A female character is put into immediate danger in order to put the cast in motion.
Her plight unites the cast, causing them to put aside their differences and work together to save her or provide the premise for The Quest and is considered Older Than Dirt. The classic damsel has been kidnapped or captured and is locked away, awaiting rescue and afraid for her life and virtue.
On the other hand, anyone can have a bad day; perhaps she just had a moment of Badass in Distress after being thrown a Distress Ball.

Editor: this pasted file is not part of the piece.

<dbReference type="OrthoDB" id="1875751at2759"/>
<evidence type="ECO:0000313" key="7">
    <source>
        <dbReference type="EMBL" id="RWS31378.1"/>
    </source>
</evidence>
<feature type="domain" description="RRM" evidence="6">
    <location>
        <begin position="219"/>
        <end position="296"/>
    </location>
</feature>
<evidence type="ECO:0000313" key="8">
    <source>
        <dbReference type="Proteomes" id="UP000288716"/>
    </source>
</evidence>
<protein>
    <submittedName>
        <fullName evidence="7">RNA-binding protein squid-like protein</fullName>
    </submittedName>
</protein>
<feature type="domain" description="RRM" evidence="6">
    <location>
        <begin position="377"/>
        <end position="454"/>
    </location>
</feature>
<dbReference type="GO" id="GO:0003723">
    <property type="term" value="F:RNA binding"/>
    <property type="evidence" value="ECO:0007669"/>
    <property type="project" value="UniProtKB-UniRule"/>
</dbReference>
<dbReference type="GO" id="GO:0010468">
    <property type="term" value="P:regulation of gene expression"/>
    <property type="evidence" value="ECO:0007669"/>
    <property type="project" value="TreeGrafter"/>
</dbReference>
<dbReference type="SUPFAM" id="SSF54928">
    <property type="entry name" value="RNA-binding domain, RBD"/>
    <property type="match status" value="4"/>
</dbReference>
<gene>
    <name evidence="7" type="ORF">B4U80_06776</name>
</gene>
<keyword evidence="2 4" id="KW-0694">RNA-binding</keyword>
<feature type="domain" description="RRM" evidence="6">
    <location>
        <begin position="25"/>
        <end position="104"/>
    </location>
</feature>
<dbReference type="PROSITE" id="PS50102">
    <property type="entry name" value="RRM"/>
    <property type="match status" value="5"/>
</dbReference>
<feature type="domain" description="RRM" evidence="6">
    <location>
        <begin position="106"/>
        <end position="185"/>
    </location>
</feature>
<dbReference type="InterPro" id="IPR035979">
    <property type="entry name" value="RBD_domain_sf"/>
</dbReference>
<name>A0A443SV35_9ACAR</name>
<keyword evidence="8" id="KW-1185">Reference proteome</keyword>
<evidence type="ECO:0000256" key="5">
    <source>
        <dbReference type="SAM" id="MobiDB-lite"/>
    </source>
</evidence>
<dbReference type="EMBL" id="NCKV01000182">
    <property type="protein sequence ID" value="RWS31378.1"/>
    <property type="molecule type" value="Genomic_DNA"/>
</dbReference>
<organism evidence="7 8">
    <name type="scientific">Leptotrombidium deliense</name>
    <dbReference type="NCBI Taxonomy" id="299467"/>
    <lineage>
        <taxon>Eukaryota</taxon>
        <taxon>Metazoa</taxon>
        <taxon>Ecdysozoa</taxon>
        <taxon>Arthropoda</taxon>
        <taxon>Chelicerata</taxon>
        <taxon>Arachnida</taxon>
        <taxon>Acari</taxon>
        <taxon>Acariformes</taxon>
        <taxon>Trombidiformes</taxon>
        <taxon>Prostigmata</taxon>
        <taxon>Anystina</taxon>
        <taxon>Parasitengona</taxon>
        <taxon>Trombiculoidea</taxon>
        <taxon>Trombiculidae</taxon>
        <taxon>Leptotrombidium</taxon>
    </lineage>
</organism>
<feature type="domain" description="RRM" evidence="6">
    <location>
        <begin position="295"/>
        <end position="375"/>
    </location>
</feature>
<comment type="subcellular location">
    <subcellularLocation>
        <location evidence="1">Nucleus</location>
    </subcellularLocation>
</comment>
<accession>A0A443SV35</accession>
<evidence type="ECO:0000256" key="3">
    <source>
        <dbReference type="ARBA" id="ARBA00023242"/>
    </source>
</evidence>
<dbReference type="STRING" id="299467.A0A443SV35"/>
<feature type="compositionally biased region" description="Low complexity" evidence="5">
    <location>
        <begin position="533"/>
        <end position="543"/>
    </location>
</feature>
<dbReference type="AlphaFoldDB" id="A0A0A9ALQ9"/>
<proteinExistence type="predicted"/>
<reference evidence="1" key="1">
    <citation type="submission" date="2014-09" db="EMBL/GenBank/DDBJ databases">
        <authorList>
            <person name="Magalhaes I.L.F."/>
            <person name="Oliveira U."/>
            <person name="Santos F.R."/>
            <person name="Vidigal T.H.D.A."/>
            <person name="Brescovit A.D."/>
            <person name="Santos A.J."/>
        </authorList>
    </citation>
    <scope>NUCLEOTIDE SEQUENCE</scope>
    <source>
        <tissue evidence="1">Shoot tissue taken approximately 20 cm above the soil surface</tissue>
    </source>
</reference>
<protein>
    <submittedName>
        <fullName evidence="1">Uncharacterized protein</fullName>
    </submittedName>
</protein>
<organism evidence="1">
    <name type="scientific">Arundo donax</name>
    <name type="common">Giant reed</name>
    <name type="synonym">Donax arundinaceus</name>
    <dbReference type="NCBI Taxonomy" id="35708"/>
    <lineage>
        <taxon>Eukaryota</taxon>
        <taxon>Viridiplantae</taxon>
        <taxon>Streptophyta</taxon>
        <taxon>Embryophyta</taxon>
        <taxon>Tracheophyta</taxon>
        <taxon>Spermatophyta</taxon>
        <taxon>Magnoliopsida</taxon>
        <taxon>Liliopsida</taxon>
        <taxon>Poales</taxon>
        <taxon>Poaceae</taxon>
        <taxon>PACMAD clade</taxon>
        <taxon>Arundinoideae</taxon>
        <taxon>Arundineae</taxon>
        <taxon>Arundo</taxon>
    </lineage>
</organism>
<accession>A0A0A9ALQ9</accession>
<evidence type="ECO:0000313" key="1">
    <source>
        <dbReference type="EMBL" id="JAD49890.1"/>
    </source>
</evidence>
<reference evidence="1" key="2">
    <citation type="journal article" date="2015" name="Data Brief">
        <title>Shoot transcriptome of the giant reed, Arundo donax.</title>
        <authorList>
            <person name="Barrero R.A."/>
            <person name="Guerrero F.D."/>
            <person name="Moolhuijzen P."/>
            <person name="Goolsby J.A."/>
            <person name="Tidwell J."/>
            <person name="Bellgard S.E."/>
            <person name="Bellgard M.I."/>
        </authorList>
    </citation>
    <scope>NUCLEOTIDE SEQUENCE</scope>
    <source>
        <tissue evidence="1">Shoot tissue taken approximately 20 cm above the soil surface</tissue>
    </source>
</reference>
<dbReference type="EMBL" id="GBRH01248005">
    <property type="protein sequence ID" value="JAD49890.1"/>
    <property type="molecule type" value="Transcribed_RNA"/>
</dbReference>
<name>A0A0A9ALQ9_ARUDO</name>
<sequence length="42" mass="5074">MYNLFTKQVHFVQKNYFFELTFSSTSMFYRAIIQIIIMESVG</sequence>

More recently the "Jesus Myth" hypothesis has experienced something of a revival, largely via the internet, blogging, and "print on demand" self-publishing services.He came close to crushing the Roman Republic, was one of the greatest generals of all time and was famed throughout the ancient world for centuries after his death down to today. So if someone as famous and significant as Hannibal has no surviving contemporary references to him in our sources, does it really make sense to base an argument about the existence or non-existence of a Galilean peasant preacher on the lack of contemporary references to him? So while this seems like a good argument, a better knowledge of the ancient world and the nature of our evidence and sources shows that it's actually extremely weak. This is because we could expect such a meeting to be mentioned in those documents.Yet how many contemporary mentions of Hannibal do we have? Some "Jesus Mythicists" have tried to argue that certain ancient writers have mentioned Jesus and did not, and so tried to make an argument from silence on this basis.Some damsels are so annoying that the audience wouldn't mind seeing them dead; others end up in trouble in a way that just screams Character Derailment.This is particularly dangerous for the resident Action Heroine who will seem suddenly weak and helpless if her stint as a damsel isn't properly justified — if the moment is bad enough, she can be demoted to Faux Action Girl.Bart Ehrman, Maurice Casey, Paula Fredriksen) and Jews (e.g. Many of the arguments for a Mythic Jesus that some laypeople think sound highly convincing are exactly the same ones that scholars consider laughably weak, even though they sound plausible to those without a sound background in the study of the First Century.For example: This seems a good argument to many, since modern people tend to leave behind them a lot of evidence they existed (birth certificates, financial documents, school records, etc.) and prominent modern people have their lives documented by the media almost daily.Both claim that the consensus on the existence of a historical Jesus is purely due to some kind of iron-grip that Christianity still has on the subject, which has suppressed and/or ignored the idea that there was no historical Jesus at all.In fact, there are some very good reasons there is a broad scholarly consensus on the matter and that it is held by scholars across a wide range of beliefs and backgrounds, including those who are atheists and agnostics (e.g.The opposite idea—that there was no historical Jesus at all and that "Jesus Christ" developed out of some purely mythic ideas about a non-historical, non-existent figure—has had a checkered history over the last 200 years, but has usually been a marginal idea at best.Its heyday was in the late nineteenth and early twentieth century, when it seemed to fit with some early anthropological ideas about religions evolving along parallel patterns and being based on shared archetypes, as characterized by Sir James Frazer's influential comparative religion study (1890).